Husband & Wife Articles


Free Love

There is nothing I can do to earn God’s love – or my wife’s

By Jeremy Paff

My favorite interpretation of St. Joseph’s reaction to finding out that Mary has conceived and bears a child in her womb is the one put forth by some of the Church’s greatest scholars. This interpretation states that Joseph was fully aware of the miraculous nature and cause of Mary’s pregnancy. Yet thinking himself unworthy of playing so great a part in God’s plan for the salvation of humanity, he humbly tries to separate himself from her, in order to protect and keep safe the mystery within her. What strikes me about this interpretation is the humility of St. Joseph. As a married man, Joseph is a saint to whom I look for constant example, and whose aid I implore as I try to lead a saintly life in marriage with my wife.

The humility of St. Joseph, in particular, has provided me with endless occasions for reflecting on the gift of marriage and the life that my wife and I are called to live with each other. There were and certainly still are times when I feel completely unworthy of being married to my wife, much like St. Joseph felt before the mystery of Mary and the Incarnation. When I am stressed, frustrated, in a bad mood, and downright miserable, my wife is there for me and her love remains unwaveringly constant. Her love is not something for me to earn; it is only something for her to give freely and willfully.

The same, of course, is true for me. The love that my wife and I are called to share with each other is unconditional; we promised each other, before God, to make ourselves and our lives a gift to each other in good times and in bad. For me, it is in the more difficult moments—when I am at my worst and my wife still freely and willingly shows her love for me—that I feel that I gain the most profound insights into the love of God.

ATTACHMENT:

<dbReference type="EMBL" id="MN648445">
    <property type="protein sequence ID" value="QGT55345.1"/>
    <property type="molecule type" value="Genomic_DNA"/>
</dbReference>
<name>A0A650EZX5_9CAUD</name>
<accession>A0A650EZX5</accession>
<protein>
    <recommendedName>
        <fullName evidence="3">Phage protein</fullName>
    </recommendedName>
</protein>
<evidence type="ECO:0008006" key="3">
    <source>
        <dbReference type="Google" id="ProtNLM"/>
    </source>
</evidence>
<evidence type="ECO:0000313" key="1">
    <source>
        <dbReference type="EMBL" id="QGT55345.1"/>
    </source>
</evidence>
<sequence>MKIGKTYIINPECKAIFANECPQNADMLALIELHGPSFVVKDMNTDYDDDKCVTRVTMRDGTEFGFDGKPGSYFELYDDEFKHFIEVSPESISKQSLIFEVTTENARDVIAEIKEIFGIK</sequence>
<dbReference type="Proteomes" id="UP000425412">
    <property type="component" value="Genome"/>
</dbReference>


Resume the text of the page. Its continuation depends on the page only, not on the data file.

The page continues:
Much in the same way that I so often feel unworthy of my wife’s love, I frequently feel that I am unworthy and undeserving of God’s love. I often mistakenly think that there were things that I could do better in my life to earn God’s forgiveness—that somehow, through my own actions, I could fix things. Like many men, I still struggle with that mentality to this day. It takes a great deal of humility to accept that this is just not the case. It takes real humility to accept as a gift that which you cannot possibly earn of your own merits. Marriage has helped me to better understand this aspect of God’s love. His eternal love is there for me, whether or not I deserve it, much as my wife’s love is there for me, whether or not I feel as if I have earned it. To proudly presume that either the love of my wife or the love of God was something that I earned would detract from the wondrous beauty of the free gift.

I pray, through St. Joseph, that I may always have the humility to accept gifts that are given in love.

Jeremy Paff graduated from the University of Pittsburgh in 2012. He grew up outside of Allentown, Pa., and now lives with his wife, Kelsey, in Plainsboro, N.J.  He works for a small investment fund located in Princeton.